Drawing (on) Riverside at Kelvingrove Art Gallery was a 5-month artist-curated solo exhibition and the culmination of a 4-year residency on the construction site of Glasgow’s Zaha Hadid-designed Riverside Museum.


It’s narrative of how the museum became built, ran alongside others that explored the nature of collaboration and the processual connections between people and place - in particular,  how Clydeside has regenerated through its own re-construction. The story of each became part of the artwork, which in itself, forms part of the legacy of its regeneration.


Treated as a single installation, the exhibition made connections with the history of the museum’s site (a former shipyard) through the process of making. Using the building site as a place of questioning, progress and exchange, orchestrated collaborative pieces made with four other artists enabled visitors to experience the nature of the structure and the relationships between the parties involved.

Themes within the gallery spaces

Gallery 1 :

A solo exploration of the ‘work, energy, movement, and vibration’ of construction through observation.

Gallery 2 : Material Elements: A dialogue through printmaking (with Ros Lawless)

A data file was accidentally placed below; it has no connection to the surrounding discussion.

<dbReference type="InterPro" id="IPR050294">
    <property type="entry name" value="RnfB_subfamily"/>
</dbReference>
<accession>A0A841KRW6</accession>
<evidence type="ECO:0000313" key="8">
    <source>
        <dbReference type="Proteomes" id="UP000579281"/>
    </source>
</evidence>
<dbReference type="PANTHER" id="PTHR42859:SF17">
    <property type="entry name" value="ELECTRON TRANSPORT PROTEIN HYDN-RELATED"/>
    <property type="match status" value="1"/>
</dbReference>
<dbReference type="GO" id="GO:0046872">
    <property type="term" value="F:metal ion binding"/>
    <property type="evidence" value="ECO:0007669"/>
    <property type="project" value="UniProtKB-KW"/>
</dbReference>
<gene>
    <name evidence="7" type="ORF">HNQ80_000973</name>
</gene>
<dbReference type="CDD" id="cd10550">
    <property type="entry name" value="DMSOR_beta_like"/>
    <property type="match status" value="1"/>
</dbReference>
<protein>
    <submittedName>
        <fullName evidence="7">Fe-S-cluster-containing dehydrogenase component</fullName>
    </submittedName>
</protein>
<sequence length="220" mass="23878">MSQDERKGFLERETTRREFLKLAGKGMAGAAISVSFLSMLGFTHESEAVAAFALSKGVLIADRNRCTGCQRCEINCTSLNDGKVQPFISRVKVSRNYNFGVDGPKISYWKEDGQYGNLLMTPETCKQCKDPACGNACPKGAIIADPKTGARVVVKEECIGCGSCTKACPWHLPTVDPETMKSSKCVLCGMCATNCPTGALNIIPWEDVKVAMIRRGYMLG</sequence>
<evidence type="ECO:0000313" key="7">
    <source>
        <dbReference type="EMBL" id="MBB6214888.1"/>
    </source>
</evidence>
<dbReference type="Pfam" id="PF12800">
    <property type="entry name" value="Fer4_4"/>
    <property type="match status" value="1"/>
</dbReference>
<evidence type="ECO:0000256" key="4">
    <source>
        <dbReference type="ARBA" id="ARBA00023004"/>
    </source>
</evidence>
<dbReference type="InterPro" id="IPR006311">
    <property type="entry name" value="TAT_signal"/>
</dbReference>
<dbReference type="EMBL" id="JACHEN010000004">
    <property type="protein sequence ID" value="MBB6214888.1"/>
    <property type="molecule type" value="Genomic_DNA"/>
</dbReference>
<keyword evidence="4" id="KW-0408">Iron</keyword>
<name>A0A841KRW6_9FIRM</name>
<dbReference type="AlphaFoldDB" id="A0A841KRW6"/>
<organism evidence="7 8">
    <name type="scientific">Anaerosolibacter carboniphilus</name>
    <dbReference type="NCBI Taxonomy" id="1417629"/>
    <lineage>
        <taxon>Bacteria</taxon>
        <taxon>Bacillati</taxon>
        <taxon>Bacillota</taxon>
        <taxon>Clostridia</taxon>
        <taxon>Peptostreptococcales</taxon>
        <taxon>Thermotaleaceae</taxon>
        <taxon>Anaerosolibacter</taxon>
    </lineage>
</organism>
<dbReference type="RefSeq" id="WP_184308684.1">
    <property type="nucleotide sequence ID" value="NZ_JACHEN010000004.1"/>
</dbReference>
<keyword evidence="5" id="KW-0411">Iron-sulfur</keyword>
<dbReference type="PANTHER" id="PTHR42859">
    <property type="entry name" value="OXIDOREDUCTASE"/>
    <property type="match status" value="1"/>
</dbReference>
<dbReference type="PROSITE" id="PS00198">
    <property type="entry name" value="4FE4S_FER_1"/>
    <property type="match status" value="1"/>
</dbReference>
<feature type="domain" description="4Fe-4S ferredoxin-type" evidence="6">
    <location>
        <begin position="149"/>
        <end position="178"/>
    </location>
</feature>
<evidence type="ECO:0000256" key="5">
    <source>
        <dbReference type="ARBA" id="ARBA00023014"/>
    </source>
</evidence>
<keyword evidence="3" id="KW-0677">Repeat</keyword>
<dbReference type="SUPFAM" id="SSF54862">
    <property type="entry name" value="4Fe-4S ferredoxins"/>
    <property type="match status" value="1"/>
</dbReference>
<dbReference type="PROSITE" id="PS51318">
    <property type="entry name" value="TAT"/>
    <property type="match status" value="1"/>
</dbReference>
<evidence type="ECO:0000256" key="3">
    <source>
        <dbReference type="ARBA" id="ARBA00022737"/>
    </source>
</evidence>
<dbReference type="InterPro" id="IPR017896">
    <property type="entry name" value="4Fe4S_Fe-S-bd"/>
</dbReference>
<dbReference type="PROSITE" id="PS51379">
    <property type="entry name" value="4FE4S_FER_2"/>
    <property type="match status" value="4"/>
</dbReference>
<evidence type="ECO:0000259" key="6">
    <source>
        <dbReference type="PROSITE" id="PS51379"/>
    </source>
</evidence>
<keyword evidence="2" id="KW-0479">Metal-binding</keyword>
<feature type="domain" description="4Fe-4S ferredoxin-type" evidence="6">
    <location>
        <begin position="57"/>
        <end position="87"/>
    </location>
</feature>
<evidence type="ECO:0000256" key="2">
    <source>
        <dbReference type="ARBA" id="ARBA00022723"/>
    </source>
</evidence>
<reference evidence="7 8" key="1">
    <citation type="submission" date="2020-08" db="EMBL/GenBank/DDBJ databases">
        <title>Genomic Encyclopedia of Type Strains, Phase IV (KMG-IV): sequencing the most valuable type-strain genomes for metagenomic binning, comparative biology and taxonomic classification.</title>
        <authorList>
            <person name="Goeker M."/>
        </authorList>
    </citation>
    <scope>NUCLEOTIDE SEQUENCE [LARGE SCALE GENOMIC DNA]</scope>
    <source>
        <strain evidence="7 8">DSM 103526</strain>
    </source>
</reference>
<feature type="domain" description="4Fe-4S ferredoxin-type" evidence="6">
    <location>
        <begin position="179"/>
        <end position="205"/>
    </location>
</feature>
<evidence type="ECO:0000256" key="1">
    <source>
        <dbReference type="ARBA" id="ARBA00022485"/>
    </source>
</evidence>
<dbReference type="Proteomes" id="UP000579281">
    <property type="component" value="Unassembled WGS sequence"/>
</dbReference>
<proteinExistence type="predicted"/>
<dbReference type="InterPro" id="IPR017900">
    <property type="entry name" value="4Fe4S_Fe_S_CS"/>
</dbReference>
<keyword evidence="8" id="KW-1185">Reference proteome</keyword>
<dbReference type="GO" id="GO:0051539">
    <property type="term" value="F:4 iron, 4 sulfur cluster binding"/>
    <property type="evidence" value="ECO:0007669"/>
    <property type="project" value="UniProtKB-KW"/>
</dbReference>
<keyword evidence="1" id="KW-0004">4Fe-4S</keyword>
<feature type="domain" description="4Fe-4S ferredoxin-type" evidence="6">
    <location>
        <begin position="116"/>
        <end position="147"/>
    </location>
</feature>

Making visible the ‘lines, forms, trades, texts, moments’ of construction in the placement and meeting of materials.

Gallery 3 : Research through Collaboration - Propping the Riverside (with Ann Nisbet)

Focussing on the nature of propping, a 3-d installation was constructed within the gallery which gave an experiential sense of the museum’s physical proximity through its fusion of historic shipbuilding and modern architectural design processes.

Gallery 5 : From 2-D to 3-D - Plans, Templates and Scaling Up (with Alec Galloway)

A narrative surrounding the creation of a large glass installation informed by ‘drawing out, mapping, piecing, and scaling up’ - all processes used in the movement between two and three dimensions in large scale building projects.

Galleries 6 and 7 : Construction and Deconstruction (with Phil Lavery)

Works (including a digital ‘peppers ghost’ and digital animation) that respond to the movement between old and new, informed by archival film and witness accounts from the blitz on Clydeside and demolition of Glasgow in the eighties.